#ThrowbackThursday The Meonbridge Chronicles by Carolyn Hughes

Meonbridge Chronicles Carolyn Hughes

I was first introduced to The Meonbridge Chronicles series when I won a lovely signed copy of the first book, Fortune’s Wheel, in a giveaway.  Opening in the aftermath of the Black Death (or the ‘mortality’ as it is referred to), the books are set in the fictional Hampshire village of Meonbridge and follow events in the lives of its inhabitants, with the emphasis on the female inhabitants. I’ve read all the books in the series – A Woman’s Lot, De Bohun’s Destiny and Children’s Fate – and very much enjoyed all of them. You can read full versions of my reviews by following the links from the titles however here are a few snippets…

FortunesWheel2Fortune’s Wheel I loved the detail of village life which gave the story a real feeling of authenticity and is clearly the result of an incredible amount of research. It introduced me to new terms – merchet, legerwite, heriot – and the many different roles necessary to village life – bailiff, steward, reeve and (my favourite) ale-taster. I thought it was an accomplished, fascinating historical fiction novel – and an impressive debut.

AWomansLot2A Woman’s Lot – The book provides another fascinating insight into day-to-day life in a period when people lived without many of the things we now take for granted: being able to dry your clothes easily when they get wet; a house that doesn’t let in the wind and rain; a slice of bread that doesn’t involve a trip to the communal bakehouse; not having to exist only on what you can grow. And it brings to life the small joys of life such as the travelling market coming to the village green, Christmas and Midsummer festivities, music and dancing at a wedding feast.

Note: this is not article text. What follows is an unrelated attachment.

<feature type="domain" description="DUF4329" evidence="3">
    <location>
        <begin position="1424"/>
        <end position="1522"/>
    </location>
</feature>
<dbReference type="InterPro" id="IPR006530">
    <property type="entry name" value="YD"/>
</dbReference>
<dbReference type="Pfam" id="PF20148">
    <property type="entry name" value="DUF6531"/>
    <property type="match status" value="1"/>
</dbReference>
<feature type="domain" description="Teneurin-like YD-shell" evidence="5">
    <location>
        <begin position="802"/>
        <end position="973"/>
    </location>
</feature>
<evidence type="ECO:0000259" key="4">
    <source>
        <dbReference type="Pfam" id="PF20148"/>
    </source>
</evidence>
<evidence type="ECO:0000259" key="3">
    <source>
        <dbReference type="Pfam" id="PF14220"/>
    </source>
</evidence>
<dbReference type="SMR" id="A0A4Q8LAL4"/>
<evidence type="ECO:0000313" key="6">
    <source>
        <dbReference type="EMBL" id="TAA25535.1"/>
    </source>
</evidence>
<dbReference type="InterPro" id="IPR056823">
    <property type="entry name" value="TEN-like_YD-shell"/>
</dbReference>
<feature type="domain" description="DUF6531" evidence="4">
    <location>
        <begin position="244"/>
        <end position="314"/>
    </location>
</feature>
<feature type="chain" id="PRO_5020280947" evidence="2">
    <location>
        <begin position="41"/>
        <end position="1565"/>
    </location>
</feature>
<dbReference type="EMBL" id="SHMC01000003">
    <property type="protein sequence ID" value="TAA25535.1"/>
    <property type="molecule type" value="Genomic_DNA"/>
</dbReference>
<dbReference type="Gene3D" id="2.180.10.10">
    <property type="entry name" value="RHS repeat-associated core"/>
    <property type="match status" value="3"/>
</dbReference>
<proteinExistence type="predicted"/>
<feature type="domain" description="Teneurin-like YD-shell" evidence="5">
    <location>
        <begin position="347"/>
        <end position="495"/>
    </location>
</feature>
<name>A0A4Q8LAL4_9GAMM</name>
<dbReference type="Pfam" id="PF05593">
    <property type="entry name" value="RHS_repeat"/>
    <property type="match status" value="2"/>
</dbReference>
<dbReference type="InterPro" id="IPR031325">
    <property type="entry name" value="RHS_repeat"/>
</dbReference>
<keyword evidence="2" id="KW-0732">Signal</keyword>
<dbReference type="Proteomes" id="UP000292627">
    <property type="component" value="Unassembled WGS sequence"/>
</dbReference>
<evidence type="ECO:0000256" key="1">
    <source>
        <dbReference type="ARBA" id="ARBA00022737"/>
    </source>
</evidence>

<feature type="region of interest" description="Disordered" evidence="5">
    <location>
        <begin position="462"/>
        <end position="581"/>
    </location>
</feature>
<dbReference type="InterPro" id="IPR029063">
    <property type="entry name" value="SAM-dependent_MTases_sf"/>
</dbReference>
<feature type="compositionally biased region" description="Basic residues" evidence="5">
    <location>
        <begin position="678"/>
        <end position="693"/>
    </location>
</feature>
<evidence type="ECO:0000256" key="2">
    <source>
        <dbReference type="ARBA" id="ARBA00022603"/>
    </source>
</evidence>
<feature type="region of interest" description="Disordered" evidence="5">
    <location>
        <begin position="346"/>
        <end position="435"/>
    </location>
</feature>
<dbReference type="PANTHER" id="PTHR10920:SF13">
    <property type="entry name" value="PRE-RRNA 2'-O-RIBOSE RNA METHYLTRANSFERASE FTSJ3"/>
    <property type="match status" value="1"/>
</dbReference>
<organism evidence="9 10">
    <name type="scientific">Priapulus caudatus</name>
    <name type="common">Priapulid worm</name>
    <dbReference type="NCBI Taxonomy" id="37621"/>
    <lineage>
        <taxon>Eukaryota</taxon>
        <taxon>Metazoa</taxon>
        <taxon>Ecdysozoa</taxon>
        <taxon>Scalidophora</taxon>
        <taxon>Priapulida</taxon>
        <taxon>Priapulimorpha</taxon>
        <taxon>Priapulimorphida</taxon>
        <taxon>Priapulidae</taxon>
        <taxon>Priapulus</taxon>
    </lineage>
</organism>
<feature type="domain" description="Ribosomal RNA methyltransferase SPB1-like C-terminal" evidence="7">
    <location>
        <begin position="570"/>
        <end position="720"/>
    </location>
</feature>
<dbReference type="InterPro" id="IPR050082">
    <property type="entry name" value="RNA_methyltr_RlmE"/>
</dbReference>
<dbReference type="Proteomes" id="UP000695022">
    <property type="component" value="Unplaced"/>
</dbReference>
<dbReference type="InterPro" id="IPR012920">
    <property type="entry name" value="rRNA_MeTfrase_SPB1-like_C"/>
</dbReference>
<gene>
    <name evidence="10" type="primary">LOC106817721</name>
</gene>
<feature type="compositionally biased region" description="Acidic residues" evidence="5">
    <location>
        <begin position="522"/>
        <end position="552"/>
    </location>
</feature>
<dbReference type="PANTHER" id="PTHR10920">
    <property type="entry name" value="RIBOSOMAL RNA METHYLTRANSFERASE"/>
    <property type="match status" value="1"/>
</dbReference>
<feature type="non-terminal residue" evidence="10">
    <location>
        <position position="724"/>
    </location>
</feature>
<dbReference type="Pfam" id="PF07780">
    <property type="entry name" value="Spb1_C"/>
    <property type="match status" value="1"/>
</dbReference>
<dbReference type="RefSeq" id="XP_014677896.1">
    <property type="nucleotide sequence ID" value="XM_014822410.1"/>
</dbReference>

De Bohun's DestinyDe Bohun’s Destiny – The focus in this book shifts from the villagers to the residents of the Manor – Sir Richard and Lady Margaret De Bohun – and to the future of the demesne with drama and intrigue a little more to the fore.  Events move along apace and no sooner does it seem that one threat to Meonbridge’s future has been averted than another one appears in its place, if anything in deadlier form.

Children's FateChildren’s Fate – The year 1361 sees the return of the plague and its indiscriminate nature causes the people of Meonbridge to search for answers as to why some live and others die.  Some, fuelled by grief, despair and fear, look for scapegoats. As is often the case, suspicion falls on outsiders.  Full of authentic detail of daily life, in Children’s Fate you don’t so much read about the folk of Meonbridge as dwell amongst them for a few precious hours.

Carolyn HughesIf my thoughts have piqued your interest in reading The Meonbridge Chronicles for yourself, you can find purchase links on Carolyn’s website where you can also sign up to her newsletter. If you do, you’ll receive e-copies of two free Meonbridge Chronicles novellas – Maiden’s Chance and Maiden’s Hap. You can also find a glossary of terms used in the books, blog posts from Carolyn about all things medieval and much, much more…

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Throwback Thursday: The Hour of Daydreams by Renee Macalino Rutledge